Did you know you could leave ideas to your chosen heirs? Intellectual property, that is not of material reality yet still of value, falls under the category of personal property and includes valuable ideas, works of art, and literature. If you want to include intellectual property in your estate plan but don’t know where to begin, let me give you a few pointers.
Since it’s considered personal property, you can bequeath your intellectual property to anyone. If you die intestate (that is, without a will) the property will go to your next of kin. If you choose, you can put the property into a trust to whatever beneficiary you prefer, be them person or organization. Some intellectual property generates passive income, and so putting IP in a trust allows it to bypass probate and also pay out to your beneficiary without making them responsible for the property.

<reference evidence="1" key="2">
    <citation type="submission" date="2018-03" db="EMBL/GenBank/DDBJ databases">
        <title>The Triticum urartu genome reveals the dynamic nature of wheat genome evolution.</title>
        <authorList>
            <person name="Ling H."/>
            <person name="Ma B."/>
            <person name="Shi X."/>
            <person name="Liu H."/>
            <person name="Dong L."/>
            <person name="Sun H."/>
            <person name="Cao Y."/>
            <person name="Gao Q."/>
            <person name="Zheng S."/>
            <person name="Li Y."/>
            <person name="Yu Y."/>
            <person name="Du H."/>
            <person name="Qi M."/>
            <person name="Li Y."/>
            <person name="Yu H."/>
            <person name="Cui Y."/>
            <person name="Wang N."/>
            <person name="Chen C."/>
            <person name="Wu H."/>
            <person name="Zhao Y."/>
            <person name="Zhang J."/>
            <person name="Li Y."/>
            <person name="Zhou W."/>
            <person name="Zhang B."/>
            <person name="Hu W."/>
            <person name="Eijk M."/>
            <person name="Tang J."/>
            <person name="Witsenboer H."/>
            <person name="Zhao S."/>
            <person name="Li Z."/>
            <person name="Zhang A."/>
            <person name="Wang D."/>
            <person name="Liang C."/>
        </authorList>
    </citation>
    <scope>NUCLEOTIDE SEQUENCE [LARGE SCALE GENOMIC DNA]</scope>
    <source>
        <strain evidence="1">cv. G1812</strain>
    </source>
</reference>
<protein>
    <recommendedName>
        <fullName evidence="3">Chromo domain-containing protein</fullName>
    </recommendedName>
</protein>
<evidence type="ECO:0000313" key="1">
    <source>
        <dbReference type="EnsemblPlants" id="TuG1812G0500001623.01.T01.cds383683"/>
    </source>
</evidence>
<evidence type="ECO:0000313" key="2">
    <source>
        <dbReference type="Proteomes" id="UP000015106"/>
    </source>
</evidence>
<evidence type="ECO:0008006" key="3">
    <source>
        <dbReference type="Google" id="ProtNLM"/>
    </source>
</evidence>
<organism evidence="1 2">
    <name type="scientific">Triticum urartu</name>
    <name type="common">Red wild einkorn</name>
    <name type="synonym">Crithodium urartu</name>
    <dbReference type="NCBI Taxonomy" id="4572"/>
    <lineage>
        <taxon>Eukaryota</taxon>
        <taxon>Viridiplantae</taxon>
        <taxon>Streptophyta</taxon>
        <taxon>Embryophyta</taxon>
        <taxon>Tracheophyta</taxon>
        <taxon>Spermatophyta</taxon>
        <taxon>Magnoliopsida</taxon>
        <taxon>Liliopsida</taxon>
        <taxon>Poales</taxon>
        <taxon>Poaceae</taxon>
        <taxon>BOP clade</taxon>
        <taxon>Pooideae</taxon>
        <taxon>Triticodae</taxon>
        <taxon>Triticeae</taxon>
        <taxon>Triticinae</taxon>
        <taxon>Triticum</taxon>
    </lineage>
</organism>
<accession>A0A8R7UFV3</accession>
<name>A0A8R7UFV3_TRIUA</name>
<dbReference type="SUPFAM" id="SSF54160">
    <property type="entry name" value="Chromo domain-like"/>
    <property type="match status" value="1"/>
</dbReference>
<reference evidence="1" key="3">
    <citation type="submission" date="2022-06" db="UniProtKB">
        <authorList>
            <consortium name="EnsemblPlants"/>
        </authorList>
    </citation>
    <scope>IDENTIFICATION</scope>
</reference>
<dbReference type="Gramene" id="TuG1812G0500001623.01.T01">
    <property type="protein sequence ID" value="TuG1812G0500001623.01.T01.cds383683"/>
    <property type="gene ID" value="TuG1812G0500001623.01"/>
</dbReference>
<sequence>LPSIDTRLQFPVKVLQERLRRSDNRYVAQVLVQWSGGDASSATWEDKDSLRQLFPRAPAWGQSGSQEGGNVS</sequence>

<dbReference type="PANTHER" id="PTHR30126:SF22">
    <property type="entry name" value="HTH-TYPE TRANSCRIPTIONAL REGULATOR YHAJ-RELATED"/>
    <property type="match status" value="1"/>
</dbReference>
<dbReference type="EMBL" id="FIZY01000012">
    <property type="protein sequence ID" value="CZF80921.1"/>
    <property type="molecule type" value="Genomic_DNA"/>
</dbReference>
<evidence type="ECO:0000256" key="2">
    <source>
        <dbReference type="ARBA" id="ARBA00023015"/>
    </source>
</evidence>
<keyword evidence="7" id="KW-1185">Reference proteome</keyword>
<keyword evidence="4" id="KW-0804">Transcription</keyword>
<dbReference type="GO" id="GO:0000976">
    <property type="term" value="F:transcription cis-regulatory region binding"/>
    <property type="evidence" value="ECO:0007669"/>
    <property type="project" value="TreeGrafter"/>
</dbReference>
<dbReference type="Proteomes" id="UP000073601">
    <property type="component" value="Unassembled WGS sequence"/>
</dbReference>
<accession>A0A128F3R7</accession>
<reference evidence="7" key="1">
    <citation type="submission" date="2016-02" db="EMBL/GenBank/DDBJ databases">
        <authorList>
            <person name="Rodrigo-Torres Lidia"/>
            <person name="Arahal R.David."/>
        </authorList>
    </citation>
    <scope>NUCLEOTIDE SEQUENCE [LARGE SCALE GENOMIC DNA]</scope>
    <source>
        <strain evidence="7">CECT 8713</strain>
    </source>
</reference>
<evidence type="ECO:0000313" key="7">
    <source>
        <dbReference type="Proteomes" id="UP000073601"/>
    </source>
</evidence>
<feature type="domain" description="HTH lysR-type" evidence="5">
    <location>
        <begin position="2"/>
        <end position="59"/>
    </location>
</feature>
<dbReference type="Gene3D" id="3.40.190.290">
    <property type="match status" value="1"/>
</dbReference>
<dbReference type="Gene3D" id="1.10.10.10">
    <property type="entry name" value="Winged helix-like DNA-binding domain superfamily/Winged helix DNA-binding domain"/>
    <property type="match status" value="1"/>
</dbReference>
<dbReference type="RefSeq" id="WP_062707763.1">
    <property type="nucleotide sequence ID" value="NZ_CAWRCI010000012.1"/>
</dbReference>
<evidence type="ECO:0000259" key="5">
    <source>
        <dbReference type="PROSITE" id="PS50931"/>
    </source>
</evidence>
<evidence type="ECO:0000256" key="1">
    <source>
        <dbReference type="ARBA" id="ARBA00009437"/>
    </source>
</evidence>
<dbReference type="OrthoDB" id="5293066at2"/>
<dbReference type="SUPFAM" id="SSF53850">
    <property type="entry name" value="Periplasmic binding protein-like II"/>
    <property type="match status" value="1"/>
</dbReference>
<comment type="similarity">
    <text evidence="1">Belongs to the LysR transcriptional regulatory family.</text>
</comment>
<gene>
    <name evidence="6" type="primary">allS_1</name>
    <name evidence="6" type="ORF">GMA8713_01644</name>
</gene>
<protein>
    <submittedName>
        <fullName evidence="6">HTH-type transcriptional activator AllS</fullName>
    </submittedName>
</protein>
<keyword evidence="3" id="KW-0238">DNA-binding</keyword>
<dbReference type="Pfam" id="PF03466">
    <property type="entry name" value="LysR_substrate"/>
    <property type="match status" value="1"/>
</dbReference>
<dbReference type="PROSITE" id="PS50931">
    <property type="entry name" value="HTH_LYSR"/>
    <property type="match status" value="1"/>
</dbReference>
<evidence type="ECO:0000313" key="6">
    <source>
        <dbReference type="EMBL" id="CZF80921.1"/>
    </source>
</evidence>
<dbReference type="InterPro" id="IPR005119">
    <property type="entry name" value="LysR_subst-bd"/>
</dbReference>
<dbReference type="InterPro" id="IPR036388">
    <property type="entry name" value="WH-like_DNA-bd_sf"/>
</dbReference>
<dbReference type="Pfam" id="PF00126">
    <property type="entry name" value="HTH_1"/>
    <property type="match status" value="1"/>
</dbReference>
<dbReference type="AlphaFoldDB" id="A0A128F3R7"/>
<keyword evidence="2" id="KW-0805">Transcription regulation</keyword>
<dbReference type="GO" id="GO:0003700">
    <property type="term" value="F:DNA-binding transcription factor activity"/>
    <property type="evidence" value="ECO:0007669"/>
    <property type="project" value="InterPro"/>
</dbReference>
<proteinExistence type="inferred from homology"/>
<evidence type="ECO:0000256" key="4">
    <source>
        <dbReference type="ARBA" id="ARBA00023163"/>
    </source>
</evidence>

However, you’ll want to keep tabs on any renewal dates so that the property doesn’t expire while going through the probate or estate administration process.
In general, patents expire after twenty years, copyrights after ninety-five years, and trademarks after ten. Trade secrets never expire, but if and when they become public they become void. Also remember the expiration date doesn’t change when the property is inherited, for example a ten-year-old patent will expire in ten years from the inheritance date, not twenty.
If there is a chosen executor or trustee of the estate, they are responsible for renewing copyrights and trademarks for the beneficiary.
The intellectual property you accrue over your lifetime can benefit your heirs for generations with the right estate plan. Work with an estate lawyer to determine how to best include intellectual property in your plan. If you don’t have an estate lawyer, our attorneys can answer any questions you have. Call our office and schedule your consultation.